KEY POINTS:
* Food miles is a way of increasing awareness around food sustainability, freshness and quality
* The reality of food processing and transportation is a complex matter and determining an accurate ‘carbon footprint’ for food can be problematic
* Purchasing locally produced food nevertheless has many socio-economic benefits
* Locally produced ingredients also tend to be fresher and taste better and the less food miles travelled, the cheaper the food usually is

WITH SO MUCH current Australian TV content built around food and cooking shows, it’s no wonder that your customers are becoming increasingly interested in where their food comes from and how it’s prepared.
As time goes on it’s likely that more and more customers will be asking questions about how your ingredients are sourced, whether you use local produce, and how far the food has travelled.
This last query relates to the concept of food miles, which is increasingly being highlighted as a way of increasing awareness around food sustainability, freshness and quality.
Simply put, food miles means how far the food has travelled from its production source to reach the consumer’s plate. The push for greater food miles awareness is being promoted by government and private enterprise alike. For example, Environment Victoria has a page devoted to the subject on its website , which explains that “in wealthy countries like Australia, we have a bad habit of eating food that has been grown on the other side of the world.”
It uses the example of oranges grown in California, which must travel more than 12,000km to reach our shores, pointing out that the act of transporting the produce sends more greenhouse gases into the atmosphere (even when travelling by sea).
The reality of food processing and transportation is, however, a complex matter — due to the sheer number of variables which must be considered in determining an accurate ‘carbon footprint’ for the food you serve. A study by Harvard University in the US cites the counter-intuitive example that for consumers in England, lamb imported all the way from New Zealand actually has a lower carbon footprint than the locally produced variety. In New Zealand, sheep are generally raised on farms run by hydroelectric power — resulting in an energy saving so big that it more than compensates for the energy expended in travelling the 11,000 miles to the UK.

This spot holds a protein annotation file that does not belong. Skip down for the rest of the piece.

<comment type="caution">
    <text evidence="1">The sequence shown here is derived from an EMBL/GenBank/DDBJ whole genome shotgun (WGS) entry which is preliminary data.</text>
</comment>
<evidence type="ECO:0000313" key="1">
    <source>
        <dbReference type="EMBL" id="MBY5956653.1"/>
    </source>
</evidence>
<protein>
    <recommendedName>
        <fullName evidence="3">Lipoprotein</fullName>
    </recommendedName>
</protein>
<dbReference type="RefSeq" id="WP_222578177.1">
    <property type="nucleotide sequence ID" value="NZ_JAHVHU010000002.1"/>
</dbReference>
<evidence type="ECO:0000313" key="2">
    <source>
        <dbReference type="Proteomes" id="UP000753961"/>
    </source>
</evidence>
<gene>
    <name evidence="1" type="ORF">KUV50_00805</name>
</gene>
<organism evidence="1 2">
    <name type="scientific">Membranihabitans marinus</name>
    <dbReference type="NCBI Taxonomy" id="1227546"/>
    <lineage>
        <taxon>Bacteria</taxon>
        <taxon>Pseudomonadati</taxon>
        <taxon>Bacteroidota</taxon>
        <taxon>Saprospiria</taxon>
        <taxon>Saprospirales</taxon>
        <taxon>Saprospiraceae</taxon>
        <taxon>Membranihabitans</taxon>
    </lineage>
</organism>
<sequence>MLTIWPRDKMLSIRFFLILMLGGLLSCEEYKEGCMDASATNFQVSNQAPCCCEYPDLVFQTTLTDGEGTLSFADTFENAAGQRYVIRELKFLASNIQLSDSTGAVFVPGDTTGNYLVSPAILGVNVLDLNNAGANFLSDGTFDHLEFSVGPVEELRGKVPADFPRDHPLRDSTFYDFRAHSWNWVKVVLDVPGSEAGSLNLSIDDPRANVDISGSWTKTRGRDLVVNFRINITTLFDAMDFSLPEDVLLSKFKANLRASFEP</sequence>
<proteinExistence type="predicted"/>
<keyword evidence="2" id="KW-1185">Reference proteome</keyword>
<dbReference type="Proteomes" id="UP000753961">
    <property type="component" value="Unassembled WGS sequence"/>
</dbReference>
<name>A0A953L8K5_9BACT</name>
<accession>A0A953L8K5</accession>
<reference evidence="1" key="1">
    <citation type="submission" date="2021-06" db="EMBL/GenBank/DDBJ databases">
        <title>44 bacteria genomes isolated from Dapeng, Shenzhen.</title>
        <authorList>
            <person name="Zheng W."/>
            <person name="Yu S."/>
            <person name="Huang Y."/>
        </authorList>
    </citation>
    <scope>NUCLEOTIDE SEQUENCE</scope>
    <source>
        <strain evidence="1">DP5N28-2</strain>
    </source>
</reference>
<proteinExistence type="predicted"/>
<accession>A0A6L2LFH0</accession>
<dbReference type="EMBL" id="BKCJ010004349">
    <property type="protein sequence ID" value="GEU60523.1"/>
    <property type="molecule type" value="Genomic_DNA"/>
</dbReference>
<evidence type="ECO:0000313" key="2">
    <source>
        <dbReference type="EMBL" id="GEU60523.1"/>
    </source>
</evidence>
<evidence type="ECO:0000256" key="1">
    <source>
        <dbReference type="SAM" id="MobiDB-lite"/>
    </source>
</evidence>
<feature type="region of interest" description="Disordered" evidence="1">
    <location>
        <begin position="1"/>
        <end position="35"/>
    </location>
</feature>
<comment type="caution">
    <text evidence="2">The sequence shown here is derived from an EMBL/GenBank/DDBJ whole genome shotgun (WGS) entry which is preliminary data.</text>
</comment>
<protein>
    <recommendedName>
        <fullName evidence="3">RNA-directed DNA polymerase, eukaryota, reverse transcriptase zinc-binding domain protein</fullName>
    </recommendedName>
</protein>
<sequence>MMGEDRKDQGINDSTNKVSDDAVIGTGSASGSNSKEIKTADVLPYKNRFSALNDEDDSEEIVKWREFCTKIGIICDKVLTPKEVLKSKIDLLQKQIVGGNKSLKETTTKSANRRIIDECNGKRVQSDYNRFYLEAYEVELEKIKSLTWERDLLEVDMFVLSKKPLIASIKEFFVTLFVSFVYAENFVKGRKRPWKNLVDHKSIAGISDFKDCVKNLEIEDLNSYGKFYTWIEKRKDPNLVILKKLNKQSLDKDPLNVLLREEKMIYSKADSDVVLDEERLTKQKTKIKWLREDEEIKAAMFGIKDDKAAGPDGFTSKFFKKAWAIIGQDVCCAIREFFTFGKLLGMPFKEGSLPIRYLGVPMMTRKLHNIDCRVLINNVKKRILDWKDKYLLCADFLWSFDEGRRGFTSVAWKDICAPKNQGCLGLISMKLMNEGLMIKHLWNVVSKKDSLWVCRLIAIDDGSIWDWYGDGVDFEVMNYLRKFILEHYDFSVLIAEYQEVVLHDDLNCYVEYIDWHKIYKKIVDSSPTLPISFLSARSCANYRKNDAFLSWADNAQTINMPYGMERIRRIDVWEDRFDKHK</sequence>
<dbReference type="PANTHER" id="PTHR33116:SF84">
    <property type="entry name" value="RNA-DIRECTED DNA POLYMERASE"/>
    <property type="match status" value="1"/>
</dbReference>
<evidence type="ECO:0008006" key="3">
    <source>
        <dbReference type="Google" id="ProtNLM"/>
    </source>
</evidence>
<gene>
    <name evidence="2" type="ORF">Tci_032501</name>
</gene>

So it’s just not as simple as saying that food which has travelled less food miles to reach you is always a better choice in terms of carbon footprint. However, the same Harvard study points out that food miles are “none the less a valuable metric”.
The reason is because purchasing food that has been produced locally has many important socio-economic benefits. Not only is it good for the local economy, it increases community cohesion — especially in regional centres where food production is a major source of employment.
It also helps perpetuate self-reliance — by keeping our local food industries strong, we have less need to turn to imported product and are therefore less affected by exchange rate fluctuations and supply problems.
So it does make sense for consumers and foodservice professionals alike to be aware of food miles and encourage local purchase where possible. Many consumers seek to make a positive difference through their purchasing decisions — hence demand for locally sourced product is on the rise.
But that’s not the only reason. Food and cooking shows have also made consumers aware of the simple truth that locally produced ingredients are usually fresher and taste better.
And as a foodservice professional, you’ll also find that food which has travelled less food miles tends to be cheaper.
So take the time to find out about how far the ingredients you’re using have travelled to reach you. As the reasons listed above make clear, ingredients with lower food mileage are a better choice for your business!
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